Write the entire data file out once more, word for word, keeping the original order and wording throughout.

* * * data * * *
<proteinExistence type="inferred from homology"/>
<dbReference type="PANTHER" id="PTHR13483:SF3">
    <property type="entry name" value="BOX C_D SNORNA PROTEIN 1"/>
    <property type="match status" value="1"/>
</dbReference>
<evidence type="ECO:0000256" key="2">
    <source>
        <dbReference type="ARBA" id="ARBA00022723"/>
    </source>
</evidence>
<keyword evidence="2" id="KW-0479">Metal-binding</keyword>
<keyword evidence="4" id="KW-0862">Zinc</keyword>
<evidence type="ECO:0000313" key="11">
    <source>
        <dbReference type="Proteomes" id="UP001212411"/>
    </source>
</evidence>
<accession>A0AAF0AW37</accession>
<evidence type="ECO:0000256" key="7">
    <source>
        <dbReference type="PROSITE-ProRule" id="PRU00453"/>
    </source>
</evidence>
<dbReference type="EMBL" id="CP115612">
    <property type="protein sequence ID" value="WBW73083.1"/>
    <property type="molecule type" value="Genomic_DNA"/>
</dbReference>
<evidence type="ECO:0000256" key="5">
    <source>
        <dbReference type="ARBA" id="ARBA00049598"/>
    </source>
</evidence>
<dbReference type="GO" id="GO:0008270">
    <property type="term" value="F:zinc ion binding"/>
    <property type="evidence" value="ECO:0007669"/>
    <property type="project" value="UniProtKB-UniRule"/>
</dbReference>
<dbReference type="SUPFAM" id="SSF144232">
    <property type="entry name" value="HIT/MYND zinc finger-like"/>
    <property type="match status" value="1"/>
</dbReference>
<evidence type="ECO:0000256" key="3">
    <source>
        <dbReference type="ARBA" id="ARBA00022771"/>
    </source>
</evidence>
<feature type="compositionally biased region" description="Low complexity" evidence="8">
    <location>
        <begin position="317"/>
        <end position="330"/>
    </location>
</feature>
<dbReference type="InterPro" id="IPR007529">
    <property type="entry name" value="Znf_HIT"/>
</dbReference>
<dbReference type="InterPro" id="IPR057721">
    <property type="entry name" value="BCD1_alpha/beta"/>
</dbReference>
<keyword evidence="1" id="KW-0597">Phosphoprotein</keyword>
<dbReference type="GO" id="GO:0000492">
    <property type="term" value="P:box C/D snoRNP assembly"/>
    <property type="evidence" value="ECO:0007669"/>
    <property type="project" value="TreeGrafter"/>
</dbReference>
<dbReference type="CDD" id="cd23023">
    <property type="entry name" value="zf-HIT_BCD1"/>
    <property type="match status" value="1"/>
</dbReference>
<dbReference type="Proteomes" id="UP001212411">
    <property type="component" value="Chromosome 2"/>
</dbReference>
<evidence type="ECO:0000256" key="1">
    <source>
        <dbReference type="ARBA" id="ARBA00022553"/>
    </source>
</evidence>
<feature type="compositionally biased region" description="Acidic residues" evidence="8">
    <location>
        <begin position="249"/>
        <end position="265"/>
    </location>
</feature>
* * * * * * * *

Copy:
<proteinExistence type="inferred from homology"/>
<dbReference type="PANTHER" id="PTHR13483:SF3">
    <property type="entry name" value="BOX C_D SNORNA PROTEIN 1"/>
    <property type="match status" value="1"/>
</dbReference>
<evidence type="ECO:0000256" key="2">
    <source>
        <dbReference type="ARBA" id="ARBA00022723"/>
    </source>
</evidence>
<keyword evidence="2" id="KW-0479">Metal-binding</keyword>
<keyword evidence="4" id="KW-0862">Zinc</keyword>
<evidence type="ECO:0000313" key="11">
    <source>
        <dbReference type="Proteomes" id="UP001212411"/>
    </source>
</evidence>
<accession>A0AAF0AW37</accession>
<evidence type="ECO:0000256" key="7">
    <source>
        <dbReference type="PROSITE-ProRule" id="PRU00453"/>
    </source>
</evidence>
<dbReference type="EMBL" id="CP115612">
    <property type="protein sequence ID" value="WBW73083.1"/>
    <property type="molecule type" value="Genomic_DNA"/>
</dbReference>
<evidence type="ECO:0000256" key="5">
    <source>
        <dbReference type="ARBA" id="ARBA00049598"/>
    </source>
</evidence>
<dbReference type="GO" id="GO:0008270">
    <property type="term" value="F:zinc ion binding"/>
    <property type="evidence" value="ECO:0007669"/>
    <property type="project" value="UniProtKB-UniRule"/>
</dbReference>
<dbReference type="SUPFAM" id="SSF144232">
    <property type="entry name" value="HIT/MYND zinc finger-like"/>
    <property type="match status" value="1"/>
</dbReference>
<evidence type="ECO:0000256" key="3">
    <source>
        <dbReference type="ARBA" id="ARBA00022771"/>
    </source>
</evidence>
<feature type="compositionally biased region" description="Low complexity" evidence="8">
    <location>
        <begin position="317"/>
        <end position="330"/>
    </location>
</feature>
<dbReference type="InterPro" id="IPR007529">
    <property type="entry name" value="Znf_HIT"/>
</dbReference>
<dbReference type="InterPro" id="IPR057721">
    <property type="entry name" value="BCD1_alpha/beta"/>
</dbReference>
<keyword evidence="1" id="KW-0597">Phosphoprotein</keyword>
<dbReference type="GO" id="GO:0000492">
    <property type="term" value="P:box C/D snoRNP assembly"/>
    <property type="evidence" value="ECO:0007669"/>
    <property type="project" value="TreeGrafter"/>
</dbReference>
<dbReference type="CDD" id="cd23023">
    <property type="entry name" value="zf-HIT_BCD1"/>
    <property type="match status" value="1"/>
</dbReference>
<dbReference type="Proteomes" id="UP001212411">
    <property type="component" value="Chromosome 2"/>
</dbReference>
<evidence type="ECO:0000256" key="1">
    <source>
        <dbReference type="ARBA" id="ARBA00022553"/>
    </source>
</evidence>
<feature type="compositionally biased region" description="Acidic residues" evidence="8">
    <location>
        <begin position="249"/>
        <end position="265"/>
    </location>
</feature>